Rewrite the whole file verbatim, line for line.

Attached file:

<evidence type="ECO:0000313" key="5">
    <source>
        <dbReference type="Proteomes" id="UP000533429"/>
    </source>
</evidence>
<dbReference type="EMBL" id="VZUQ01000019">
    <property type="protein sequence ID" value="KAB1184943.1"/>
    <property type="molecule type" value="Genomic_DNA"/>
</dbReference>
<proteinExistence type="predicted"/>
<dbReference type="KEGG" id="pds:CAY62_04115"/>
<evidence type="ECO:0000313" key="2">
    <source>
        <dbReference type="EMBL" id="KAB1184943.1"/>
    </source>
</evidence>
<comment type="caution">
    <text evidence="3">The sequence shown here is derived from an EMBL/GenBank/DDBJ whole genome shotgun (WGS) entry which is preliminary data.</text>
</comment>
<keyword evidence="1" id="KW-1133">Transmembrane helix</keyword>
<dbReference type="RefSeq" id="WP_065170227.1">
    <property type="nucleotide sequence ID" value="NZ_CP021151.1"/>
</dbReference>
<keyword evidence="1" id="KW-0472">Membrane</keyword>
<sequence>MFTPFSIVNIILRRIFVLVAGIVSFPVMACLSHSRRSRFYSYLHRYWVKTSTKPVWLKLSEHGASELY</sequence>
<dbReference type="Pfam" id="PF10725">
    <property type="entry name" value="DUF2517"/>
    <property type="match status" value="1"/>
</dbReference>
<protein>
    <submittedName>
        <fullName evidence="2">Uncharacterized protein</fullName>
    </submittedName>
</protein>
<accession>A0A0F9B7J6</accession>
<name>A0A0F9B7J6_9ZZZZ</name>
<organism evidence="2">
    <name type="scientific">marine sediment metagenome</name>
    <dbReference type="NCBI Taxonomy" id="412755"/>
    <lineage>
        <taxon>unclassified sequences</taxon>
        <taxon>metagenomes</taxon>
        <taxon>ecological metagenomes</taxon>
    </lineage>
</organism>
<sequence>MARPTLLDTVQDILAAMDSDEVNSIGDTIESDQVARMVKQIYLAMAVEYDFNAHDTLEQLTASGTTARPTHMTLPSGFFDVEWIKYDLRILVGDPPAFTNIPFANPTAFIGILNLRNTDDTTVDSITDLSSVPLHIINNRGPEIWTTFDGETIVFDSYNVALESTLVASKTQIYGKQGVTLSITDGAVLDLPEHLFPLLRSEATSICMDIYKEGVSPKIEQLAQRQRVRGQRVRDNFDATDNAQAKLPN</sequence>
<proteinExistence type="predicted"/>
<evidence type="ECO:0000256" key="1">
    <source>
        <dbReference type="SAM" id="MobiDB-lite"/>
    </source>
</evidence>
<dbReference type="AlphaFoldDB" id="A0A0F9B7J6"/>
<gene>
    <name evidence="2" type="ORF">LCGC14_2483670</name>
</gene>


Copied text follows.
<evidence type="ECO:0000313" key="5">
    <source>
        <dbReference type="Proteomes" id="UP000533429"/>
    </source>
</evidence>
<dbReference type="EMBL" id="VZUQ01000019">
    <property type="protein sequence ID" value="KAB1184943.1"/>
    <property type="molecule type" value="Genomic_DNA"/>
</dbReference>
<proteinExistence type="predicted"/>
<dbReference type="KEGG" id="pds:CAY62_04115"/>
<evidence type="ECO:0000313" key="2">
    <source>
        <dbReference type="EMBL" id="KAB1184943.1"/>
    </source>
</evidence>
<comment type="caution">
    <text evidence="3">The sequence shown here is derived from an EMBL/GenBank/DDBJ whole genome shotgun (WGS) entry which is preliminary data.</text>
</comment>
<keyword evidence="1" id="KW-1133">Transmembrane helix</keyword>
<dbReference type="RefSeq" id="WP_065170227.1">
    <property type="nucleotide sequence ID" value="NZ_CP021151.1"/>
</dbReference>
<keyword evidence="1" id="KW-0472">Membrane</keyword>
<sequence>MFTPFSIVNIILRRIFVLVAGIVSFPVMACLSHSRRSRFYSYLHRYWVKTSTKPVWLKLSEHGASELY</sequence>
<dbReference type="Pfam" id="PF10725">
    <property type="entry name" value="DUF2517"/>
    <property type="match status" value="1"/>
</dbReference>
<protein>
    <submittedName>
        <fullName evidence="2">Uncharacterized protein</fullName>
    </submittedName>
</protein>
<accession>A0A0F9B7J6</accession>
<name>A0A0F9B7J6_9ZZZZ</name>
<organism evidence="2">
    <name type="scientific">marine sediment metagenome</name>
    <dbReference type="NCBI Taxonomy" id="412755"/>
    <lineage>
        <taxon>unclassified sequences</taxon>
        <taxon>metagenomes</taxon>
        <taxon>ecological metagenomes</taxon>
    </lineage>
</organism>
<sequence>MARPTLLDTVQDILAAMDSDEVNSIGDTIESDQVARMVKQIYLAMAVEYDFNAHDTLEQLTASGTTARPTHMTLPSGFFDVEWIKYDLRILVGDPPAFTNIPFANPTAFIGILNLRNTDDTTVDSITDLSSVPLHIINNRGPEIWTTFDGETIVFDSYNVALESTLVASKTQIYGKQGVTLSITDGAVLDLPEHLFPLLRSEATSICMDIYKEGVSPKIEQLAQRQRVRGQRVRDNFDATDNAQAKLPN</sequence>
<proteinExistence type="predicted"/>
<evidence type="ECO:0000256" key="1">
    <source>
        <dbReference type="SAM" id="MobiDB-lite"/>
    </source>
</evidence>
<dbReference type="AlphaFoldDB" id="A0A0F9B7J6"/>
<gene>
    <name evidence="2" type="ORF">LCGC14_2483670</name>
</gene>